How to deal with ransomware encrypted files
Coming into work to discover that you’ve been a victim of a ransomware attack may be the ultimate example of a bad day. It is, however, a fact of life for many companies. With that in mind, here is a quick guide on how to deal with ransomware encrypted files (assuming you don’t have a backup).
Never pay the ransom
Here is what you don’t do. You don’t pay the ransom. This is more than just a matter of morals. It’s a matter of practicality. There is absolutely no guarantee whatsoever that you will get your files back. In fact, there are known to be some forms of ransomware that cannot be decrypted, meaning that you can't get your files back.
Use a ransomware analyzer tool to identify the form of ransomware used
The inevitable ransom note will generally come with a sample of encrypted files to show that the cyberattacker means business. These can be analyzed by ransomware-identifier tools which will take their best guess as to which form of ransomware is most likely to have been used. Some of these tools will then be able to tell you if a decryption key exists or you can check on the internet.
Be very aware, however, that you will need a bit of luck on your side. The fact that ransomware is so lucrative means that the cybercriminals behind it have means as well as the motive to keep updating their software so that security tools are rendered obsolete as quickly as possible.
If you have a proper data backup strategy in place you won’t need to worry about decryption
Obviously, you want to avoid being attacked by ransomware in the first place. If, however, you do wind up with a ransomware infection, your pain can be greatly reduced if you can just restore from a data backup instead of having to cross your fingers and hope that you can find a decryption tool.
In the context of dealing with ransomware encrypted files, the key point to note is that automatic data backups to local systems will generally just transfer the infected file to your data backup environment, potentially overwriting a healthy file in the process. This is one of the many reasons why it’s important to have a second data backup stored offsite and to check files carefully before transferring them to it.
While this may require extra effort to implement, especially if you are working in the public cloud, the effort is well worth taking. Not only will it give you added protection against data loss, including from ransomware attacks, but it will lay the foundation for a complete business-continuity/disaster-recovery solution.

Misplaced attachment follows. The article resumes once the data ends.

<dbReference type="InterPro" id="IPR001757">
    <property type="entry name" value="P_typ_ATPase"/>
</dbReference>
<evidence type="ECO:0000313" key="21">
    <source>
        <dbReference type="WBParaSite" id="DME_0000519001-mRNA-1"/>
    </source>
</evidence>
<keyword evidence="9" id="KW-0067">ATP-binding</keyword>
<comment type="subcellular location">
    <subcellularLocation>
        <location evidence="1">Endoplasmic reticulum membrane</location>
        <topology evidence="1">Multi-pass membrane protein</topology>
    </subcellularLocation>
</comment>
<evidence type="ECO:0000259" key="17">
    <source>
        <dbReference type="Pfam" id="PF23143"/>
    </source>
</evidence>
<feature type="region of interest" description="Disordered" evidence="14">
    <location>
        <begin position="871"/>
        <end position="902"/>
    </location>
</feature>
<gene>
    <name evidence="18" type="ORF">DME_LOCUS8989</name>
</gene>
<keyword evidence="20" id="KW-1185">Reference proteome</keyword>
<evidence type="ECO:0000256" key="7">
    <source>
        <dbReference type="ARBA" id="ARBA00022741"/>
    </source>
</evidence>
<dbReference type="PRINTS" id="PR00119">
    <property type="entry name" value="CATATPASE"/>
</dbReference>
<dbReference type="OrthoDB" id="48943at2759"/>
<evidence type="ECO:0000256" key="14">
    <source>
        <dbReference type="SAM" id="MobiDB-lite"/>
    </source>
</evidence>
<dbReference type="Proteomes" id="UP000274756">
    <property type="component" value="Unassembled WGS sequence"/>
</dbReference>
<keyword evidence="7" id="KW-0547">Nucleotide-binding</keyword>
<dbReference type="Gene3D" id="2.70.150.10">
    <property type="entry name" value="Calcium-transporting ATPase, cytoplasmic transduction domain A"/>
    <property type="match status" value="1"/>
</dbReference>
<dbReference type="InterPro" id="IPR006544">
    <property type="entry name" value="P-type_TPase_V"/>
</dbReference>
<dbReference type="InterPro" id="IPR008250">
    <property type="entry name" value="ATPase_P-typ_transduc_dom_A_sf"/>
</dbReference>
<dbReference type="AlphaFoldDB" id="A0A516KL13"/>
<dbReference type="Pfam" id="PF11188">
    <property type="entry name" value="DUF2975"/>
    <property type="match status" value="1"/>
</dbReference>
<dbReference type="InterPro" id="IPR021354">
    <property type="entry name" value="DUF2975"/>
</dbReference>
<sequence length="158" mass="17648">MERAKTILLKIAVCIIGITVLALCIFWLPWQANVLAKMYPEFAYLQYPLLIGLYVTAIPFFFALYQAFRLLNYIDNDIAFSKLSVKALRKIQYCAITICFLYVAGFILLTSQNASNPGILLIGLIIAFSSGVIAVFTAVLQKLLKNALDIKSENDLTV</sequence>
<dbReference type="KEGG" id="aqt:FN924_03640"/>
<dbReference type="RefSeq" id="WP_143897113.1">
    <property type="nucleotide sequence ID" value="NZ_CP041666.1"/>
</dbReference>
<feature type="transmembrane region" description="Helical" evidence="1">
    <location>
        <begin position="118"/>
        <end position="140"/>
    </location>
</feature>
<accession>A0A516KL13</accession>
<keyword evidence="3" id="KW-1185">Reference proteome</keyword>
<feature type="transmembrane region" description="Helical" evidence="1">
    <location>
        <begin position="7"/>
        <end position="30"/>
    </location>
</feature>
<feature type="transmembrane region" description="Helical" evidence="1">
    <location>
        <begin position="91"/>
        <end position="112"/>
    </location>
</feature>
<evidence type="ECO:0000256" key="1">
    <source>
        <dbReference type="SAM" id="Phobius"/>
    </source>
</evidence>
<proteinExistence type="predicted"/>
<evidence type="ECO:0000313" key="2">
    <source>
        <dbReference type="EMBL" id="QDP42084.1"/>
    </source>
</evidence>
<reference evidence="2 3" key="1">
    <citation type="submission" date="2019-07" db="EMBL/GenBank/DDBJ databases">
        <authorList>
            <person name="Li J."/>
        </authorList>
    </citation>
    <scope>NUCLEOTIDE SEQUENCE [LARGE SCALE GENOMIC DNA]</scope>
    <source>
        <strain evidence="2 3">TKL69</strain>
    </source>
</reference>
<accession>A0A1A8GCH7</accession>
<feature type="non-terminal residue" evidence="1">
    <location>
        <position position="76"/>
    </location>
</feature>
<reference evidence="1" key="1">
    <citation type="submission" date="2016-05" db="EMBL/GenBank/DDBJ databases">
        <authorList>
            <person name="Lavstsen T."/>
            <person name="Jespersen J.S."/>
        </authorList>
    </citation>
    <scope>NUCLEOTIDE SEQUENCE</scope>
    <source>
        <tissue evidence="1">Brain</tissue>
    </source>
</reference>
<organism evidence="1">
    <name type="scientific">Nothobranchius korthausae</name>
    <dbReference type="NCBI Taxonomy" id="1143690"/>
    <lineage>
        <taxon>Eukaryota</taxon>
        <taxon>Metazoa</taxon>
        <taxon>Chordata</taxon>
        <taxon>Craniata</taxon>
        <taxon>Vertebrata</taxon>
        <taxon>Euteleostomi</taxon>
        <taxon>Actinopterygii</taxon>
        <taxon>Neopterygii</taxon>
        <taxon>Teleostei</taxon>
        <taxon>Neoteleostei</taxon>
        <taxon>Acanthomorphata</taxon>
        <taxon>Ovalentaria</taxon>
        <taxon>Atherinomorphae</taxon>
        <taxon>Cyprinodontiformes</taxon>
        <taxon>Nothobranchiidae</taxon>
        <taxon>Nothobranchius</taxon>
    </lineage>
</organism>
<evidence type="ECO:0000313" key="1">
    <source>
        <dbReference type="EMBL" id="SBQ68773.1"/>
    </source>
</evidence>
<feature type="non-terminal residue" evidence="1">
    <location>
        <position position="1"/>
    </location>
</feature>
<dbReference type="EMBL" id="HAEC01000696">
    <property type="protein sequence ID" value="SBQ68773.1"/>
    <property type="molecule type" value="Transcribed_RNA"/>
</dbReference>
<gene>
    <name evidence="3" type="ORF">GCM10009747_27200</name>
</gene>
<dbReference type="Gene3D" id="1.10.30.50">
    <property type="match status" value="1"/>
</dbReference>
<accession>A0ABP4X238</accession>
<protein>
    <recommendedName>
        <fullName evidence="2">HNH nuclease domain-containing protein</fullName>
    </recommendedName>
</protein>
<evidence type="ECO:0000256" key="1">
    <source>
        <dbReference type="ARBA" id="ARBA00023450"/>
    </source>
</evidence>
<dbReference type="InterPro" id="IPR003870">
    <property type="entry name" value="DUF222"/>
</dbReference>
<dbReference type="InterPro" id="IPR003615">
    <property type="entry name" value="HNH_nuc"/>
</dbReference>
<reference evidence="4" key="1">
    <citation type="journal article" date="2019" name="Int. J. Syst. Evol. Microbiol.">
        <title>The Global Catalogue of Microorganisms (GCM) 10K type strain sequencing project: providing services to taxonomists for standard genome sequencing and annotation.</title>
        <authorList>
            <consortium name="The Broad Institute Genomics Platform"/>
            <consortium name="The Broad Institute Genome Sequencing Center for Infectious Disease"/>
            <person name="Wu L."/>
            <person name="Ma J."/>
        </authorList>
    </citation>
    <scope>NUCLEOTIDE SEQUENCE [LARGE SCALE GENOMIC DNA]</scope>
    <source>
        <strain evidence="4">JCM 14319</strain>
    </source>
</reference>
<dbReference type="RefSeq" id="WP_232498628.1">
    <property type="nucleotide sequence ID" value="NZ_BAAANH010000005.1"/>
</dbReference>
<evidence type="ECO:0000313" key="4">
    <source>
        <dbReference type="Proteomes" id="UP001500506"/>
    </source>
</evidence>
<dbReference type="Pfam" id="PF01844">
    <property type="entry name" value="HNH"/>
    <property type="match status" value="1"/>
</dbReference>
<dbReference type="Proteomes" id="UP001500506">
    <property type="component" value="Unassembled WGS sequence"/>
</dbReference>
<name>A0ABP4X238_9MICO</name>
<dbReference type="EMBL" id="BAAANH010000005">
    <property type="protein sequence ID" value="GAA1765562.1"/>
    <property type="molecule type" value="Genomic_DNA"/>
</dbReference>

Effective IT security will go a long way towards stopping ransomware attacks
It does have to be said that no security system can ever guarantee 100% protection, but it can get you pretty close and do a lot to reduce the likelihood that you will need to go through the hassle of restoring from data backup after a ransomware attack.
Your first line of defense is an anti-malware product with a firewall
You can actually get an anti-malware product and a separate firewall but these days there is hardly ever a reason to do so. If you buy a product from a reputable vendor it will perform both functions just as well as separate products, plus it will usually be more cost-effective and simpler to configure.
At this point, cloud-based anti-malware products are generally the best option for two reasons. Firstly, they can be updated more quickly as the updates go live as soon as they are deployed on the server. Secondly, they reduce the burden on the local device.
It is vital to keep your operating system and applications updated
In simple terms, any device which is connected to the internet should use an operating system and applications which are still maintained by the developer and all security-related updates should be applied promptly, if possible as soon as they are released. If you must keep older operating systems or applications running, then you should aim to keep them offline.
Security takes priority over user convenience, so if updates need to be applied during the daytime, with the result that the network becomes congested and/or users are required to reboot their computers, then so be it. Alternatively, you can arrange for a managed IT services company to take care of your updates for you and ask them to do so either out of hours or at a time when your network is quiet.
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